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John Hume

Nobel Prize for Peace

We were strongly opposed, myself and my party were strongly opposed to violence, and to the IRA in particular because we argued that when we were a divided people, that violence could not heal the divisions. It only deepened the divisions and made the problem worse. And, of course, violence from one side always led to violence from the other, as well, and you had the doctrine of "an eye for an eye," which, as Mahatma Gandhi did say, leaves everybody blind. So, we strongly opposed violence throughout, and what we did was present our analysis of the problem, saying that the people of Northern Ireland were divided, but they were divided about three sets of relationships. They were divided about the relationships within Northern Ireland, and they were divided about the relationships within Ireland, and they were divided about the relationship with Britain. And that, for the problem to be solved, that those three sets of relationships should be the agenda at any talks. And, given that that should be the agenda, then the British and Irish Governments should be together at the table with all the parties.
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Louis Ignarro

Nobel Prize in Medicine

Louis Ignarro: Oh yes. You have to have trust in yourself, and you have to be -- what I found that in this profession -- now, I'm not saying other professions are not. What I'm saying is that in this research profession you have to be incredibly honest to yourself and to others because you're after the truth. I think that a lot of people who conduct research, if the experiments don't work and don't work and don't work and their jobs become at risk, they maybe tend to stretch the data. I don't mean falsify. No, no, no, no. I mean they may interpret things a little differently just to get a publication. I never did that to myself. I mean, there are many times where we had volumes of data which I would not even write up for a publication because it didn't make sense. And as the years went by, I could fill in those missing gaps. I would take out that manuscript. I'd put in the missing data, publish it, and there it was. So you have to be very careful, and you have to be brutally honest to yourself. Absolutely.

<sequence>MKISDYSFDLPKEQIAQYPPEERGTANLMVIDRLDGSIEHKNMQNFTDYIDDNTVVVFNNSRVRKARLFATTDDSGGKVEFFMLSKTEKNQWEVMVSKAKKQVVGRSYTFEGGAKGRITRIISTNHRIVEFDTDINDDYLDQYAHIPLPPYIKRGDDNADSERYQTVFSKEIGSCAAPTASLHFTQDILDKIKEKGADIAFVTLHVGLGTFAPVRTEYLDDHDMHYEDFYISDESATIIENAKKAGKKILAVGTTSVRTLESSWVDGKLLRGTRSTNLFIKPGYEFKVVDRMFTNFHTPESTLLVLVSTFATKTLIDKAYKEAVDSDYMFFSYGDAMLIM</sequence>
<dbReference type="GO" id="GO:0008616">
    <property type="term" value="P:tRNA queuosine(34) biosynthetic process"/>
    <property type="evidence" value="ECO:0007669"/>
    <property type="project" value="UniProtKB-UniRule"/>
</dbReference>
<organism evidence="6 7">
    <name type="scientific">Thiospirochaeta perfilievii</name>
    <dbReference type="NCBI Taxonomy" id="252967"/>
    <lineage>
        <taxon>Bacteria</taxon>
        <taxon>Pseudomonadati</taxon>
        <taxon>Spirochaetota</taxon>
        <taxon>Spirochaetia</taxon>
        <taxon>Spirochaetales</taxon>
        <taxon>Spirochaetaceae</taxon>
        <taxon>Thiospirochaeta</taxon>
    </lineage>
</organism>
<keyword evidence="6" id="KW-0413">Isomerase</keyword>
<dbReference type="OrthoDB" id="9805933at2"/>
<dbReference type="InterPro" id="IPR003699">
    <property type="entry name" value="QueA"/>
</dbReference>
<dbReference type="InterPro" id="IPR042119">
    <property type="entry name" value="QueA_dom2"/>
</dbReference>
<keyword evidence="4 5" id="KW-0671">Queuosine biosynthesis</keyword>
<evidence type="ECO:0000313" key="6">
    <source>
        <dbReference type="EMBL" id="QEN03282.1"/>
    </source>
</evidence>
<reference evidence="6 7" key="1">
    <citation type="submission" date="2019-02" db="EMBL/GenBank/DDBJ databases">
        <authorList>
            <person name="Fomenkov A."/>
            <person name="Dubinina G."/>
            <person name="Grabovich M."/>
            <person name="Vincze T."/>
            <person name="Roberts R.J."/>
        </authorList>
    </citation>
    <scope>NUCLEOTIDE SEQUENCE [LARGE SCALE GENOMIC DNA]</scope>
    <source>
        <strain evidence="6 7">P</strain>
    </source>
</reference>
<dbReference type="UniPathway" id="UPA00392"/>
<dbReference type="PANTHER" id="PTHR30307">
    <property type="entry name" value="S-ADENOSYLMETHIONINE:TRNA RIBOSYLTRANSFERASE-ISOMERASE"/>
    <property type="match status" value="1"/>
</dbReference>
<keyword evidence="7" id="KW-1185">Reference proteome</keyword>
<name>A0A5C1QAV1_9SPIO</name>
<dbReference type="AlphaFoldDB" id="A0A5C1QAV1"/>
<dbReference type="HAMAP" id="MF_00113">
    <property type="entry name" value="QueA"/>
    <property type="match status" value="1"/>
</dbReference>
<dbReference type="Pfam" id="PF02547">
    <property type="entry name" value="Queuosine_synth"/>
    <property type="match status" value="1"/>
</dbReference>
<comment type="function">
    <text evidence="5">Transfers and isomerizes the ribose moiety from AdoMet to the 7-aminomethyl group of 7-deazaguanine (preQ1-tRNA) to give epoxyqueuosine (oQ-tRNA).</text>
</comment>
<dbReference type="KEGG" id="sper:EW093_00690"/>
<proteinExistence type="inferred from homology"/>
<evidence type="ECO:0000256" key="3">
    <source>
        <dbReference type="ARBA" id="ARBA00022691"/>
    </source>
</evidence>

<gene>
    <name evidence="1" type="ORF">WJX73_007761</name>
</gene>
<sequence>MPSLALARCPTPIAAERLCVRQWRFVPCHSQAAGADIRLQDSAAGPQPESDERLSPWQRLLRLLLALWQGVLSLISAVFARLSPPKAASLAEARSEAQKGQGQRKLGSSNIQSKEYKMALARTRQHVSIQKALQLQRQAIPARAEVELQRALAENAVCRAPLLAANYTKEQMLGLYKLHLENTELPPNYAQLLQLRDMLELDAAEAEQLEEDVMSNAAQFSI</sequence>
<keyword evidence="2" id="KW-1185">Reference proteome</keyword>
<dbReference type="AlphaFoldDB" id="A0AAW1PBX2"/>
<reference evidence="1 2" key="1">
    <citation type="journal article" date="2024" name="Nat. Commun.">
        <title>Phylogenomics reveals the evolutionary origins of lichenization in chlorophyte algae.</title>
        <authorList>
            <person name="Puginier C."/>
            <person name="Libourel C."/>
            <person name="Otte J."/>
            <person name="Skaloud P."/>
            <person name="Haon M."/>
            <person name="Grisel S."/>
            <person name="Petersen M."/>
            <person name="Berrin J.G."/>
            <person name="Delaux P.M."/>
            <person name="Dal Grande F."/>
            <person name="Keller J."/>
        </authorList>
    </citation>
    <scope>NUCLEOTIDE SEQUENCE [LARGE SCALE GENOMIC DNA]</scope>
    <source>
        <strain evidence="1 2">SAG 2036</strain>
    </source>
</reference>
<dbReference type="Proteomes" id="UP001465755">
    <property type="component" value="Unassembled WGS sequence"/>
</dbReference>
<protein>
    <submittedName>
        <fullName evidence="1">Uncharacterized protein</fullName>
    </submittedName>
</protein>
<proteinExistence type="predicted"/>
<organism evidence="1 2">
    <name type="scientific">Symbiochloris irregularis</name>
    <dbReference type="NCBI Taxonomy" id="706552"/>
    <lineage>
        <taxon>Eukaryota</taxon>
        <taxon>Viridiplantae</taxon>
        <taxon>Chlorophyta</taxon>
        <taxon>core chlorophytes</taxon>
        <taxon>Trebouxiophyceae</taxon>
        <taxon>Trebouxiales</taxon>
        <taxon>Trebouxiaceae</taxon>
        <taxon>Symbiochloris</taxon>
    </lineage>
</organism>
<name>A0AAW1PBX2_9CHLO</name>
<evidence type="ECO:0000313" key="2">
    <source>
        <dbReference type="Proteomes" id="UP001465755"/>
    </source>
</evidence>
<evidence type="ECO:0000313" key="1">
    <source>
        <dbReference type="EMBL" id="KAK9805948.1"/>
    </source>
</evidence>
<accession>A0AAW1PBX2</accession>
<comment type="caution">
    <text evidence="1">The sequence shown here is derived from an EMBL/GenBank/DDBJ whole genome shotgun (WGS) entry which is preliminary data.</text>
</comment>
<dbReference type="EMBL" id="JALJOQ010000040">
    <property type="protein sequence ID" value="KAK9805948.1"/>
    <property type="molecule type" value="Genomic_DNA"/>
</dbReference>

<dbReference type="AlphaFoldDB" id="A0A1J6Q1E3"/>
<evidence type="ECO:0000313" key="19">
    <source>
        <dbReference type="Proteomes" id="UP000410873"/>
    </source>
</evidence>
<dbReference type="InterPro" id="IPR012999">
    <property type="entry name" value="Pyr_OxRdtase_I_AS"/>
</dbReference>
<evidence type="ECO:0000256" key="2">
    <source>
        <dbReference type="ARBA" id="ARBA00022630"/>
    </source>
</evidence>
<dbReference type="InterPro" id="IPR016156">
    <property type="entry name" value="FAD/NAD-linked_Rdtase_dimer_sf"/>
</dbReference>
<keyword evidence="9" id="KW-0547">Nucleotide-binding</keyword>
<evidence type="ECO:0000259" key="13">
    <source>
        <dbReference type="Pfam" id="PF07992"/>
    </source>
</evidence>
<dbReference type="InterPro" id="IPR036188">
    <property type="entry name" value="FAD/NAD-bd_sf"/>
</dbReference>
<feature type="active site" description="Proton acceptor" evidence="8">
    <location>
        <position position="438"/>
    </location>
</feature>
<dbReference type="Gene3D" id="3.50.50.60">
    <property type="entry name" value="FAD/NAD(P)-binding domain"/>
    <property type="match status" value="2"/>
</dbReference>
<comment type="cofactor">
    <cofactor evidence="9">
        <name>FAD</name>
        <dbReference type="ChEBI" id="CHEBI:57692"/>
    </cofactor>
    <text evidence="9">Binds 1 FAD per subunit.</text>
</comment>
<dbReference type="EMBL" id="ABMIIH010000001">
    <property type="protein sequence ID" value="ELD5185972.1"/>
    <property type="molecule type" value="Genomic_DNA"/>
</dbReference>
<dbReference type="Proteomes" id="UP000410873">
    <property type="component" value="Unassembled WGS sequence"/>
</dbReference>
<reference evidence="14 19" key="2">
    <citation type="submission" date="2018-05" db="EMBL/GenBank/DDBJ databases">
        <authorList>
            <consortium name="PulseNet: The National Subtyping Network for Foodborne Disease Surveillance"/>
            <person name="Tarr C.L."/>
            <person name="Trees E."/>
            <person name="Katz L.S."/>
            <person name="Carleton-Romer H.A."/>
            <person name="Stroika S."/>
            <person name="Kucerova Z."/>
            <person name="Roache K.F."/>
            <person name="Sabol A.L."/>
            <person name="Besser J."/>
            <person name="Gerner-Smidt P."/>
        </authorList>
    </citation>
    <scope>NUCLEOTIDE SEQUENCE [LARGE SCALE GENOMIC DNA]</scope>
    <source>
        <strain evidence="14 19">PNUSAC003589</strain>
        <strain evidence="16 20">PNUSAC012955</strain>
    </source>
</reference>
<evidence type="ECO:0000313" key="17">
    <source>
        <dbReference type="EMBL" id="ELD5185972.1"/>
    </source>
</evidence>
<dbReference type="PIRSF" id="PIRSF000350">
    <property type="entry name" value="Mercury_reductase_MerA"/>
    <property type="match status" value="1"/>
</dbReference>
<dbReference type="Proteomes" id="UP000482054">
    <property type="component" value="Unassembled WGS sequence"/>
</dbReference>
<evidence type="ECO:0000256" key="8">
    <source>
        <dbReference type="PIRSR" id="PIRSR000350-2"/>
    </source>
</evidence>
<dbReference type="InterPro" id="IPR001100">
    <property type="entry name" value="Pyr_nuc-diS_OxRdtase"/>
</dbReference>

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Louis Ignarro

Nobel Prize in Medicine

You have to be very honest, otherwise you're going to wind up getting in trouble. And luckily, I've never had a student or a postdoctoral fellow or a visiting scientist who's gotten himself or herself into trouble. I said, "If things don't work, and you're frustrated, it's better to lose your job than it is to stretch your data." Because somewhere down the line, when people cannot reproduce what you did, then you're in trouble, and that happens a lot. You can't just make up data, publish a good paper. You might feel good about it the first year, but then, when other people try to reproduce your work and say you're wrong, you are in a lot of trouble.
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Daniel Inouye

Medal of Honor

I'm supposed to be a normal, sane type person, but after you go through war and such, you become superstitious. I am convinced that somebody is looking after me. Now for example, when I was wounded the last time -- I was wounded four times, that's how lucky I am -- none of them killed me. The last one was a terrible one. The arm flew off and everything else. It took nine hours to evacuate me. I was wounded just about noontime, but I stuck around until three, when I felt that the platoon was in shape, then I said, "I'm ready to go." From three to midnight, because everything was on a stretcher. Today, if I had been wounded under the same circumstances, I would have been evacuated by helicopter and I'd be in a hospital within 30 minutes. As a result, in my regiment -- the regiment I served in -- no double amputee survived, because they bled to death. No brain injury survived, and that's what the nature of war was like.
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